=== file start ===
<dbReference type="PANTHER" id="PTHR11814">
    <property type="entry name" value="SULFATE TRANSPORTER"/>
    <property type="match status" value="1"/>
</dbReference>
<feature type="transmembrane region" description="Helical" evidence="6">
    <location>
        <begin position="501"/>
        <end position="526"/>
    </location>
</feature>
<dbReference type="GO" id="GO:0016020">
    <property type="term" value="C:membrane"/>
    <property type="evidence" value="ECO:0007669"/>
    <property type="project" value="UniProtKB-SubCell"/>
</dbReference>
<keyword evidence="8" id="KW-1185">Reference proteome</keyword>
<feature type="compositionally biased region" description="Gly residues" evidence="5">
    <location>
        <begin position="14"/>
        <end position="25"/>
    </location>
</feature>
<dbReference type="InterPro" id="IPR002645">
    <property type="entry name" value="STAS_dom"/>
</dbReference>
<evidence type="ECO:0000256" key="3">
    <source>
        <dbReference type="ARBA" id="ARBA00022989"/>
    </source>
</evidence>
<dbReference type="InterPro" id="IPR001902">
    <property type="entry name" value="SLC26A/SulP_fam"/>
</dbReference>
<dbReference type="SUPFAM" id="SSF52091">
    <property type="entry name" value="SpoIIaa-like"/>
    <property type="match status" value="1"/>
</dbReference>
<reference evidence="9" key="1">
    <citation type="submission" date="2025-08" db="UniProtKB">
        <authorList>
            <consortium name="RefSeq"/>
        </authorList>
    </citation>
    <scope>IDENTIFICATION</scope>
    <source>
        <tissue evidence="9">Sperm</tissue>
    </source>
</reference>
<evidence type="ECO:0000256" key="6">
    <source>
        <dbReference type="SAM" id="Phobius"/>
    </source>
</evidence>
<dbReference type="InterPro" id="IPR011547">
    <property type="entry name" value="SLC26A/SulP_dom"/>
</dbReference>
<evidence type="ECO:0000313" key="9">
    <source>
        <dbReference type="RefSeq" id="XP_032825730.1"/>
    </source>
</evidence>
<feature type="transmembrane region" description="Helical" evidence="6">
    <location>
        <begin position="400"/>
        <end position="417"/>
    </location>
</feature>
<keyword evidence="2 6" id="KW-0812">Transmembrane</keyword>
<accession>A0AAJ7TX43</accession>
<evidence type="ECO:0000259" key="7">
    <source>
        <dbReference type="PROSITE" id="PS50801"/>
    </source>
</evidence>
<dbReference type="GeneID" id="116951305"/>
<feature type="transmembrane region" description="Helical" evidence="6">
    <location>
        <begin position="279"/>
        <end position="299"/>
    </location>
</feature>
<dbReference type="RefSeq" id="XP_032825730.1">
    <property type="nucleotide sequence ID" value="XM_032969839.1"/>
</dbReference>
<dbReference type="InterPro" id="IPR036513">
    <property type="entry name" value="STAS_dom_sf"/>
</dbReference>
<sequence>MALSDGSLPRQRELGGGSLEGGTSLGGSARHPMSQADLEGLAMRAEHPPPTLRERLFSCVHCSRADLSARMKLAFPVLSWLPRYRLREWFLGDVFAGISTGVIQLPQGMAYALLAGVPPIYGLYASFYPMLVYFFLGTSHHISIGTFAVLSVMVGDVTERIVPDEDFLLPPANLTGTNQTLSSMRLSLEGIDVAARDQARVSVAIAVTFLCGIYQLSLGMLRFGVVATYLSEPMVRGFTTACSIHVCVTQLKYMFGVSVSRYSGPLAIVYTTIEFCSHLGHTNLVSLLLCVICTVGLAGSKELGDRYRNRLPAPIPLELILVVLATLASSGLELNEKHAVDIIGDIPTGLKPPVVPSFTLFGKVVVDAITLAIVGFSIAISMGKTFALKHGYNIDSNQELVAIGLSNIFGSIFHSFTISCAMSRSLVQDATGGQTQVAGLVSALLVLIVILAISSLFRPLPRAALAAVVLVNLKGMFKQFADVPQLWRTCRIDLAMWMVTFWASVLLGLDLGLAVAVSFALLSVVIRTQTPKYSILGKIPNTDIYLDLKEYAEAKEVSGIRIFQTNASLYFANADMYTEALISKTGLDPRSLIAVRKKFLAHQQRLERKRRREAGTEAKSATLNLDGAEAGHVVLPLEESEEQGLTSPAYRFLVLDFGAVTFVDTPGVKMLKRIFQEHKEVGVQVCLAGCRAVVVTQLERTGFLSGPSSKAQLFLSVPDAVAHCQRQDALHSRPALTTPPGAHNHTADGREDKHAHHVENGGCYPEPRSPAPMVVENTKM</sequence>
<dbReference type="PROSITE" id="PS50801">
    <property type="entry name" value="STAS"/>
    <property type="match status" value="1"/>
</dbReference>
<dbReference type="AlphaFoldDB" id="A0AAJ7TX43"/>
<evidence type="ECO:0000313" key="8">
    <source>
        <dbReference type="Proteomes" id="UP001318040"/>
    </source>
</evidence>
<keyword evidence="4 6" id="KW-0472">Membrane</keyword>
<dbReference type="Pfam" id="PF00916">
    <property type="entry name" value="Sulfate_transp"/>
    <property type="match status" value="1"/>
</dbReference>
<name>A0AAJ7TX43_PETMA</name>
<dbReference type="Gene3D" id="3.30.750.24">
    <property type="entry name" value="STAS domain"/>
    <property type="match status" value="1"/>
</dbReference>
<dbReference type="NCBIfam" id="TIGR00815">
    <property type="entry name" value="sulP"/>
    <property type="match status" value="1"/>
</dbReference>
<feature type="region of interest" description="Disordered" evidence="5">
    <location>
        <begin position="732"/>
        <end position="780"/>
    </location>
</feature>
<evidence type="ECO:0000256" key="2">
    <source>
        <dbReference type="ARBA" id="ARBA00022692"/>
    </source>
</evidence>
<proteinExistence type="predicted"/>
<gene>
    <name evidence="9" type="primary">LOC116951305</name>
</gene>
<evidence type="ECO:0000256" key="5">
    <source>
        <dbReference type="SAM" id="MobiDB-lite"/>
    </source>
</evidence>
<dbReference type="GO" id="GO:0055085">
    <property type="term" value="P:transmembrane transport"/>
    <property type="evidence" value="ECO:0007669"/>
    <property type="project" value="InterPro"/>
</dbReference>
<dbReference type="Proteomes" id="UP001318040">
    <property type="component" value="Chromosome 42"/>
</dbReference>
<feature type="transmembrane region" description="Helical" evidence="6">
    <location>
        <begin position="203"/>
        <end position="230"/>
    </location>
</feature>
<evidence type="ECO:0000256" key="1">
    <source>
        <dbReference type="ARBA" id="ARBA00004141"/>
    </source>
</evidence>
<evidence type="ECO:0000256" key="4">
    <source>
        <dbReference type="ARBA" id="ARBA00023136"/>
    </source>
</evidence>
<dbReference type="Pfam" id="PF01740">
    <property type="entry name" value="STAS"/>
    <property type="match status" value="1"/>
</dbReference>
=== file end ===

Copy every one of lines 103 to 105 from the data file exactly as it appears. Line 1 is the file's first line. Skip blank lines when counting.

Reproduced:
</dbReference>
<name>A0AAJ7TX43_PETMA</name>
<dbReference type="Gene3D" id="3.30.750.24">